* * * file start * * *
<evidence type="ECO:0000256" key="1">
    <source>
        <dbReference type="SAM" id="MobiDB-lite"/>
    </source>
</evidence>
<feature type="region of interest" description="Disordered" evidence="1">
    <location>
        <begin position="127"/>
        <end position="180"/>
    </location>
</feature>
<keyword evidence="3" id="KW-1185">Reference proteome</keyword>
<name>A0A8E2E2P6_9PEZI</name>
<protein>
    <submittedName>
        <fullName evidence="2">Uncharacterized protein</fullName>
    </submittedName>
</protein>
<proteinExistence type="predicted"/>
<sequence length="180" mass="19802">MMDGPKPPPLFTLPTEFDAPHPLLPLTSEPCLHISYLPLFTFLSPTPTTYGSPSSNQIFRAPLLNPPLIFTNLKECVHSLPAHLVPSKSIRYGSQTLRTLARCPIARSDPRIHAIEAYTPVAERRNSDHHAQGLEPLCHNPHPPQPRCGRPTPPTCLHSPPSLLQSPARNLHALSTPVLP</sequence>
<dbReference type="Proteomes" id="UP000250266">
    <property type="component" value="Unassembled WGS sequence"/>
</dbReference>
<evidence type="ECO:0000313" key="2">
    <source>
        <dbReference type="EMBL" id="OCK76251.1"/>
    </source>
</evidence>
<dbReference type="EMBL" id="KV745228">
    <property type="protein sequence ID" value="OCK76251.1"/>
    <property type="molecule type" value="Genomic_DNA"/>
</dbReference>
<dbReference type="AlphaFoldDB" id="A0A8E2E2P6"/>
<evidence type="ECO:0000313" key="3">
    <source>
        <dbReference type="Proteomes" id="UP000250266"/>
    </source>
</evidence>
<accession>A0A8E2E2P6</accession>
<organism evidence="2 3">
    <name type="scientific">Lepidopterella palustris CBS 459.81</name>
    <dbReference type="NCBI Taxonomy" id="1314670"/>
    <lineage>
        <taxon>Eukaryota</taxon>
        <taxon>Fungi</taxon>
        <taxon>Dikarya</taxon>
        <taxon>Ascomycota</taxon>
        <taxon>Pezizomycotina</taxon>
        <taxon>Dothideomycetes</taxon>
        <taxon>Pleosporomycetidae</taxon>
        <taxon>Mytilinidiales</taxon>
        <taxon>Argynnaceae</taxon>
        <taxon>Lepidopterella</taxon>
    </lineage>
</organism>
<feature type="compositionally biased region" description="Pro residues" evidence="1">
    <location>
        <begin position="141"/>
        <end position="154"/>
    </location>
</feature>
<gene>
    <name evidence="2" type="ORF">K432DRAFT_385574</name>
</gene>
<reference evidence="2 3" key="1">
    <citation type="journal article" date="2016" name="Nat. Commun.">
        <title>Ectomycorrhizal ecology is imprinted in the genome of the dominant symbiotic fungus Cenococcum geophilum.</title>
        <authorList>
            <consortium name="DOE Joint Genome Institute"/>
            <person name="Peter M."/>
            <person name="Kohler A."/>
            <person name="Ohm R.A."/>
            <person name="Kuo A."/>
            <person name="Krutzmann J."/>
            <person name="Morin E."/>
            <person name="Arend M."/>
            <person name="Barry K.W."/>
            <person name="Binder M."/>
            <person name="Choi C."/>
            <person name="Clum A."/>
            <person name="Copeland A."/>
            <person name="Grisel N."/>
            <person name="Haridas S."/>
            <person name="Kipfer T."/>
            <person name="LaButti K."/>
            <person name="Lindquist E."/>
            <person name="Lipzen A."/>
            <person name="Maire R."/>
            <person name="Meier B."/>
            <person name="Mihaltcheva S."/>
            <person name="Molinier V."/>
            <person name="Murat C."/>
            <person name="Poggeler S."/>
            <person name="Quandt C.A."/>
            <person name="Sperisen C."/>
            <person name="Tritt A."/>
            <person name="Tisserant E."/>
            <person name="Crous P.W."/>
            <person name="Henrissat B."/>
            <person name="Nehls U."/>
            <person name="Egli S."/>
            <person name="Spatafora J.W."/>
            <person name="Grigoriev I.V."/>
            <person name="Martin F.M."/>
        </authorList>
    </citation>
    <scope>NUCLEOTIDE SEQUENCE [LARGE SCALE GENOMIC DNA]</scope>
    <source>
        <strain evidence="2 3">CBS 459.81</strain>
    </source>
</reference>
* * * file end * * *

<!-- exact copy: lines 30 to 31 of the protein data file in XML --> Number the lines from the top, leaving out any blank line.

    <property type="protein sequence ID" value="OCK76251.1"/>
    <property type="molecule type" value="Genomic_DNA"/>